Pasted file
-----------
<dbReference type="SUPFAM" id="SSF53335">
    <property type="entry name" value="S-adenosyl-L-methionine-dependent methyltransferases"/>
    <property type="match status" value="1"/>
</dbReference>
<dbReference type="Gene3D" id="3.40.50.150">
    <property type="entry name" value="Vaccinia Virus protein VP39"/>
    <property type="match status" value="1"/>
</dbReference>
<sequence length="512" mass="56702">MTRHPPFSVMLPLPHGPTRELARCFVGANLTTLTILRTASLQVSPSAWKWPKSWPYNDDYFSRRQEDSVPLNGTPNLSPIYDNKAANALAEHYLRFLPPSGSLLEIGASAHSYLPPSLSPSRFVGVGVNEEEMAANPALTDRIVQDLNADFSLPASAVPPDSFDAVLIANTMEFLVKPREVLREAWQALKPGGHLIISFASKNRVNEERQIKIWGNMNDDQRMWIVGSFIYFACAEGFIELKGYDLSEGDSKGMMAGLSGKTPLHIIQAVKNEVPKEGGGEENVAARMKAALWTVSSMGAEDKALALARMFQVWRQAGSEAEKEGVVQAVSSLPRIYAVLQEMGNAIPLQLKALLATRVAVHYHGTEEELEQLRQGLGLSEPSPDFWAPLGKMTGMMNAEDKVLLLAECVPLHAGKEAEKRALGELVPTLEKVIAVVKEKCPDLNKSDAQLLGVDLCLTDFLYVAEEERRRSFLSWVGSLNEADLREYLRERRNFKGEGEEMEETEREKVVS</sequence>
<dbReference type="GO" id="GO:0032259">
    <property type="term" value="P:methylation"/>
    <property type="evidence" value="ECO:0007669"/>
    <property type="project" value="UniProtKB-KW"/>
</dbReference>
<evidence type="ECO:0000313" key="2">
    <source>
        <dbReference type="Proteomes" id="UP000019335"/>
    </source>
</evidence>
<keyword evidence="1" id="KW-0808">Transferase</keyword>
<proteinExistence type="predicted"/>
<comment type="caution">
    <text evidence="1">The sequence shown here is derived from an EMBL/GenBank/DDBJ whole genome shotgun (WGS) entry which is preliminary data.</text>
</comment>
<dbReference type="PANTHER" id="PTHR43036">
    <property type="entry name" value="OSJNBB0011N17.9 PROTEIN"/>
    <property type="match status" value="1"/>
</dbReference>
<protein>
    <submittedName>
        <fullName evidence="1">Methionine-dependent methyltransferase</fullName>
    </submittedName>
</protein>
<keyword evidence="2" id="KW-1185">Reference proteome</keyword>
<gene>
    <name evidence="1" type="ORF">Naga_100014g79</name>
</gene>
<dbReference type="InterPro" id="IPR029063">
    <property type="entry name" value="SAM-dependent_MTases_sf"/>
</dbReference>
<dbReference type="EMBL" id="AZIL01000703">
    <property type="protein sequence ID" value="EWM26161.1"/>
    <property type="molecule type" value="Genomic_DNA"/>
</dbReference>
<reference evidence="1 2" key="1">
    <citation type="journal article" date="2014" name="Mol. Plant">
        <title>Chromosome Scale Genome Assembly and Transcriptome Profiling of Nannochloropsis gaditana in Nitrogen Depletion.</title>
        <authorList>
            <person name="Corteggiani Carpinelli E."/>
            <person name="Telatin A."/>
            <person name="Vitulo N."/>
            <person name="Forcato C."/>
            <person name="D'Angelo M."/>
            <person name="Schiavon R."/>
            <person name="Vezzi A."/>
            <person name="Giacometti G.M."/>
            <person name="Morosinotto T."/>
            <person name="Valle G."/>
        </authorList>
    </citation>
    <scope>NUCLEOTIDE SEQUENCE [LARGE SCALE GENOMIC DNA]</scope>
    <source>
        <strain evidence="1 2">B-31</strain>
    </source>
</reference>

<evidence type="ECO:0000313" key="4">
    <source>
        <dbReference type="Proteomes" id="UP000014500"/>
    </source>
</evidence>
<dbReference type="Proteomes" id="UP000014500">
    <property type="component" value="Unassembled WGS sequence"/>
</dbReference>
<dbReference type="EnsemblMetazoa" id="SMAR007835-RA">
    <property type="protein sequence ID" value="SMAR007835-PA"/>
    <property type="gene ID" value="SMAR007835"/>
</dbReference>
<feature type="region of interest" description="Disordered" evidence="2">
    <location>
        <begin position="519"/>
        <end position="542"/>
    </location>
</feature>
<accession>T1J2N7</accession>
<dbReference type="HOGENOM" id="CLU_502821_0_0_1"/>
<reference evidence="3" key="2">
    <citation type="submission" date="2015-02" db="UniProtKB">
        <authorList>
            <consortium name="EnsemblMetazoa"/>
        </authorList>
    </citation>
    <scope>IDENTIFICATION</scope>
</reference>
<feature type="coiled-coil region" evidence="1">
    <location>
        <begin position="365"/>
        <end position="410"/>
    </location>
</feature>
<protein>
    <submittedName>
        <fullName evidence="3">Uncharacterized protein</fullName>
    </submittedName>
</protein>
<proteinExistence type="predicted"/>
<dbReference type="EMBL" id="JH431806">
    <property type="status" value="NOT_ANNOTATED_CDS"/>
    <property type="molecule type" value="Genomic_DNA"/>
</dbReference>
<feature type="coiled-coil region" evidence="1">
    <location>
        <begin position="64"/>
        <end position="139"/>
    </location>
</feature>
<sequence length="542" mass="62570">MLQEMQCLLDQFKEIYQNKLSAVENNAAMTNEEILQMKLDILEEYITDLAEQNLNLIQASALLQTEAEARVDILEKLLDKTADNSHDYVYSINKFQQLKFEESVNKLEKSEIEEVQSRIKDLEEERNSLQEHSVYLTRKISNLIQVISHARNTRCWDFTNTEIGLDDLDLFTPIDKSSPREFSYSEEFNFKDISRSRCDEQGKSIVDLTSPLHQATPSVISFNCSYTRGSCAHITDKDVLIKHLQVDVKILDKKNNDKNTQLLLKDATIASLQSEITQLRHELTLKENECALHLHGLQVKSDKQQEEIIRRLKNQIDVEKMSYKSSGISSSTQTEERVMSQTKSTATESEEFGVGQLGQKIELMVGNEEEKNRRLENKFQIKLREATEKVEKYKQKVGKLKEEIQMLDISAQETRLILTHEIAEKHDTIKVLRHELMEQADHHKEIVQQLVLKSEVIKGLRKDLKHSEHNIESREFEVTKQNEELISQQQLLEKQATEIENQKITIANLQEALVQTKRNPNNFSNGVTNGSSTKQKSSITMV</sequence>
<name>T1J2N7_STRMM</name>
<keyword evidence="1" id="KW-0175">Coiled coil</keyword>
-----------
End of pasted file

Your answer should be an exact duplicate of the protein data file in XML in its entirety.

<dbReference type="SUPFAM" id="SSF53335">
    <property type="entry name" value="S-adenosyl-L-methionine-dependent methyltransferases"/>
    <property type="match status" value="1"/>
</dbReference>
<dbReference type="Gene3D" id="3.40.50.150">
    <property type="entry name" value="Vaccinia Virus protein VP39"/>
    <property type="match status" value="1"/>
</dbReference>
<sequence length="512" mass="56702">MTRHPPFSVMLPLPHGPTRELARCFVGANLTTLTILRTASLQVSPSAWKWPKSWPYNDDYFSRRQEDSVPLNGTPNLSPIYDNKAANALAEHYLRFLPPSGSLLEIGASAHSYLPPSLSPSRFVGVGVNEEEMAANPALTDRIVQDLNADFSLPASAVPPDSFDAVLIANTMEFLVKPREVLREAWQALKPGGHLIISFASKNRVNEERQIKIWGNMNDDQRMWIVGSFIYFACAEGFIELKGYDLSEGDSKGMMAGLSGKTPLHIIQAVKNEVPKEGGGEENVAARMKAALWTVSSMGAEDKALALARMFQVWRQAGSEAEKEGVVQAVSSLPRIYAVLQEMGNAIPLQLKALLATRVAVHYHGTEEELEQLRQGLGLSEPSPDFWAPLGKMTGMMNAEDKVLLLAECVPLHAGKEAEKRALGELVPTLEKVIAVVKEKCPDLNKSDAQLLGVDLCLTDFLYVAEEERRRSFLSWVGSLNEADLREYLRERRNFKGEGEEMEETEREKVVS</sequence>
<dbReference type="GO" id="GO:0032259">
    <property type="term" value="P:methylation"/>
    <property type="evidence" value="ECO:0007669"/>
    <property type="project" value="UniProtKB-KW"/>
</dbReference>
<evidence type="ECO:0000313" key="2">
    <source>
        <dbReference type="Proteomes" id="UP000019335"/>
    </source>
</evidence>
<keyword evidence="1" id="KW-0808">Transferase</keyword>
<proteinExistence type="predicted"/>
<comment type="caution">
    <text evidence="1">The sequence shown here is derived from an EMBL/GenBank/DDBJ whole genome shotgun (WGS) entry which is preliminary data.</text>
</comment>
<dbReference type="PANTHER" id="PTHR43036">
    <property type="entry name" value="OSJNBB0011N17.9 PROTEIN"/>
    <property type="match status" value="1"/>
</dbReference>
<protein>
    <submittedName>
        <fullName evidence="1">Methionine-dependent methyltransferase</fullName>
    </submittedName>
</protein>
<keyword evidence="2" id="KW-1185">Reference proteome</keyword>
<gene>
    <name evidence="1" type="ORF">Naga_100014g79</name>
</gene>
<dbReference type="InterPro" id="IPR029063">
    <property type="entry name" value="SAM-dependent_MTases_sf"/>
</dbReference>
<dbReference type="EMBL" id="AZIL01000703">
    <property type="protein sequence ID" value="EWM26161.1"/>
    <property type="molecule type" value="Genomic_DNA"/>
</dbReference>
<reference evidence="1 2" key="1">
    <citation type="journal article" date="2014" name="Mol. Plant">
        <title>Chromosome Scale Genome Assembly and Transcriptome Profiling of Nannochloropsis gaditana in Nitrogen Depletion.</title>
        <authorList>
            <person name="Corteggiani Carpinelli E."/>
            <person name="Telatin A."/>
            <person name="Vitulo N."/>
            <person name="Forcato C."/>
            <person name="D'Angelo M."/>
            <person name="Schiavon R."/>
            <person name="Vezzi A."/>
            <person name="Giacometti G.M."/>
            <person name="Morosinotto T."/>
            <person name="Valle G."/>
        </authorList>
    </citation>
    <scope>NUCLEOTIDE SEQUENCE [LARGE SCALE GENOMIC DNA]</scope>
    <source>
        <strain evidence="1 2">B-31</strain>
    </source>
</reference>

<evidence type="ECO:0000313" key="4">
    <source>
        <dbReference type="Proteomes" id="UP000014500"/>
    </source>
</evidence>
<dbReference type="Proteomes" id="UP000014500">
    <property type="component" value="Unassembled WGS sequence"/>
</dbReference>
<dbReference type="EnsemblMetazoa" id="SMAR007835-RA">
    <property type="protein sequence ID" value="SMAR007835-PA"/>
    <property type="gene ID" value="SMAR007835"/>
</dbReference>
<feature type="region of interest" description="Disordered" evidence="2">
    <location>
        <begin position="519"/>
        <end position="542"/>
    </location>
</feature>
<accession>T1J2N7</accession>
<dbReference type="HOGENOM" id="CLU_502821_0_0_1"/>
<reference evidence="3" key="2">
    <citation type="submission" date="2015-02" db="UniProtKB">
        <authorList>
            <consortium name="EnsemblMetazoa"/>
        </authorList>
    </citation>
    <scope>IDENTIFICATION</scope>
</reference>
<feature type="coiled-coil region" evidence="1">
    <location>
        <begin position="365"/>
        <end position="410"/>
    </location>
</feature>
<protein>
    <submittedName>
        <fullName evidence="3">Uncharacterized protein</fullName>
    </submittedName>
</protein>
<proteinExistence type="predicted"/>
<dbReference type="EMBL" id="JH431806">
    <property type="status" value="NOT_ANNOTATED_CDS"/>
    <property type="molecule type" value="Genomic_DNA"/>
</dbReference>
<feature type="coiled-coil region" evidence="1">
    <location>
        <begin position="64"/>
        <end position="139"/>
    </location>
</feature>
<sequence length="542" mass="62570">MLQEMQCLLDQFKEIYQNKLSAVENNAAMTNEEILQMKLDILEEYITDLAEQNLNLIQASALLQTEAEARVDILEKLLDKTADNSHDYVYSINKFQQLKFEESVNKLEKSEIEEVQSRIKDLEEERNSLQEHSVYLTRKISNLIQVISHARNTRCWDFTNTEIGLDDLDLFTPIDKSSPREFSYSEEFNFKDISRSRCDEQGKSIVDLTSPLHQATPSVISFNCSYTRGSCAHITDKDVLIKHLQVDVKILDKKNNDKNTQLLLKDATIASLQSEITQLRHELTLKENECALHLHGLQVKSDKQQEEIIRRLKNQIDVEKMSYKSSGISSSTQTEERVMSQTKSTATESEEFGVGQLGQKIELMVGNEEEKNRRLENKFQIKLREATEKVEKYKQKVGKLKEEIQMLDISAQETRLILTHEIAEKHDTIKVLRHELMEQADHHKEIVQQLVLKSEVIKGLRKDLKHSEHNIESREFEVTKQNEELISQQQLLEKQATEIENQKITIANLQEALVQTKRNPNNFSNGVTNGSSTKQKSSITMV</sequence>
<name>T1J2N7_STRMM</name>
<keyword evidence="1" id="KW-0175">Coiled coil</keyword>